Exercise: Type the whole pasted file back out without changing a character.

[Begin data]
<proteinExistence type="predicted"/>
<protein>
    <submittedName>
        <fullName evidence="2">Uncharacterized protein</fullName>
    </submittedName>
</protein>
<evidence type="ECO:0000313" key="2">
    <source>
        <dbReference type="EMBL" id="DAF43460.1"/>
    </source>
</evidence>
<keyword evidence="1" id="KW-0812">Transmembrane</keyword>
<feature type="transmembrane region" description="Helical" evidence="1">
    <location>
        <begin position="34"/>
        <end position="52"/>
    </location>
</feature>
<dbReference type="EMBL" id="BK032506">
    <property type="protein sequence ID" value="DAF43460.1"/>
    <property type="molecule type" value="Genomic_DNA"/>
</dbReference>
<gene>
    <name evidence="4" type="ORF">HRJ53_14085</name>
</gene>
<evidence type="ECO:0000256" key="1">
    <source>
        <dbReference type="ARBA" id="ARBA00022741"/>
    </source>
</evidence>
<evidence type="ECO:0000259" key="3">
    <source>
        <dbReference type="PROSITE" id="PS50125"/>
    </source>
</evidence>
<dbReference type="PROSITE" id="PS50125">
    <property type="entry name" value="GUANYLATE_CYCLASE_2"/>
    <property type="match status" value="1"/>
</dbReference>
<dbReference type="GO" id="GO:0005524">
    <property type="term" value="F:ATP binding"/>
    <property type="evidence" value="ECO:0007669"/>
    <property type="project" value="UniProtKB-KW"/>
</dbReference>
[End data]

<proteinExistence type="predicted"/>
<protein>
    <submittedName>
        <fullName evidence="2">Uncharacterized protein</fullName>
    </submittedName>
</protein>
<evidence type="ECO:0000313" key="2">
    <source>
        <dbReference type="EMBL" id="DAF43460.1"/>
    </source>
</evidence>
<keyword evidence="1" id="KW-0812">Transmembrane</keyword>
<feature type="transmembrane region" description="Helical" evidence="1">
    <location>
        <begin position="34"/>
        <end position="52"/>
    </location>
</feature>
<dbReference type="EMBL" id="BK032506">
    <property type="protein sequence ID" value="DAF43460.1"/>
    <property type="molecule type" value="Genomic_DNA"/>
</dbReference>
<gene>
    <name evidence="4" type="ORF">HRJ53_14085</name>
</gene>
<evidence type="ECO:0000256" key="1">
    <source>
        <dbReference type="ARBA" id="ARBA00022741"/>
    </source>
</evidence>
<evidence type="ECO:0000259" key="3">
    <source>
        <dbReference type="PROSITE" id="PS50125"/>
    </source>
</evidence>
<dbReference type="PROSITE" id="PS50125">
    <property type="entry name" value="GUANYLATE_CYCLASE_2"/>
    <property type="match status" value="1"/>
</dbReference>
<dbReference type="GO" id="GO:0005524">
    <property type="term" value="F:ATP binding"/>
    <property type="evidence" value="ECO:0007669"/>
    <property type="project" value="UniProtKB-KW"/>
</dbReference>